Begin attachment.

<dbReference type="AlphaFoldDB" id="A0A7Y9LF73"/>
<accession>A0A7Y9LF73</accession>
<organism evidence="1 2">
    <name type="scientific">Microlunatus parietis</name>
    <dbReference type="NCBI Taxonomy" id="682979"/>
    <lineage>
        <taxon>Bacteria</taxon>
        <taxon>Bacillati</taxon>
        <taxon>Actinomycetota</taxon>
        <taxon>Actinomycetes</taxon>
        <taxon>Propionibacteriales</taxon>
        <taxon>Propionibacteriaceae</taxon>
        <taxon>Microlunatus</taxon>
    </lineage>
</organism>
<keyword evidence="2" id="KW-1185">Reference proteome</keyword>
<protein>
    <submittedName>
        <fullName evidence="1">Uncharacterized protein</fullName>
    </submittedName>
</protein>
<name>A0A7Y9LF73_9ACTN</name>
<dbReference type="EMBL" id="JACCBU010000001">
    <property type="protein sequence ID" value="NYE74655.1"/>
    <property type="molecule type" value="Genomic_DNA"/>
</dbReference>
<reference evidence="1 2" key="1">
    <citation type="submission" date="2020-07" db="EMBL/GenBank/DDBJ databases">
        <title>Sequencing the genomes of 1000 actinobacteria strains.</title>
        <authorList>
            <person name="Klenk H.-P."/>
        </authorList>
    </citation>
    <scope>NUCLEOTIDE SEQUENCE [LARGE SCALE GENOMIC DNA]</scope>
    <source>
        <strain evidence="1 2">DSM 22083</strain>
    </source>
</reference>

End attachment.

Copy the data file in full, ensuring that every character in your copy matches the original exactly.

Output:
<dbReference type="AlphaFoldDB" id="A0A7Y9LF73"/>
<accession>A0A7Y9LF73</accession>
<organism evidence="1 2">
    <name type="scientific">Microlunatus parietis</name>
    <dbReference type="NCBI Taxonomy" id="682979"/>
    <lineage>
        <taxon>Bacteria</taxon>
        <taxon>Bacillati</taxon>
        <taxon>Actinomycetota</taxon>
        <taxon>Actinomycetes</taxon>
        <taxon>Propionibacteriales</taxon>
        <taxon>Propionibacteriaceae</taxon>
        <taxon>Microlunatus</taxon>
    </lineage>
</organism>
<keyword evidence="2" id="KW-1185">Reference proteome</keyword>
<protein>
    <submittedName>
        <fullName evidence="1">Uncharacterized protein</fullName>
    </submittedName>
</protein>
<name>A0A7Y9LF73_9ACTN</name>
<dbReference type="EMBL" id="JACCBU010000001">
    <property type="protein sequence ID" value="NYE74655.1"/>
    <property type="molecule type" value="Genomic_DNA"/>
</dbReference>
<reference evidence="1 2" key="1">
    <citation type="submission" date="2020-07" db="EMBL/GenBank/DDBJ databases">
        <title>Sequencing the genomes of 1000 actinobacteria strains.</title>
        <authorList>
            <person name="Klenk H.-P."/>
        </authorList>
    </citation>
    <scope>NUCLEOTIDE SEQUENCE [LARGE SCALE GENOMIC DNA]</scope>
    <source>
        <strain evidence="1 2">DSM 22083</strain>
    </source>
</reference>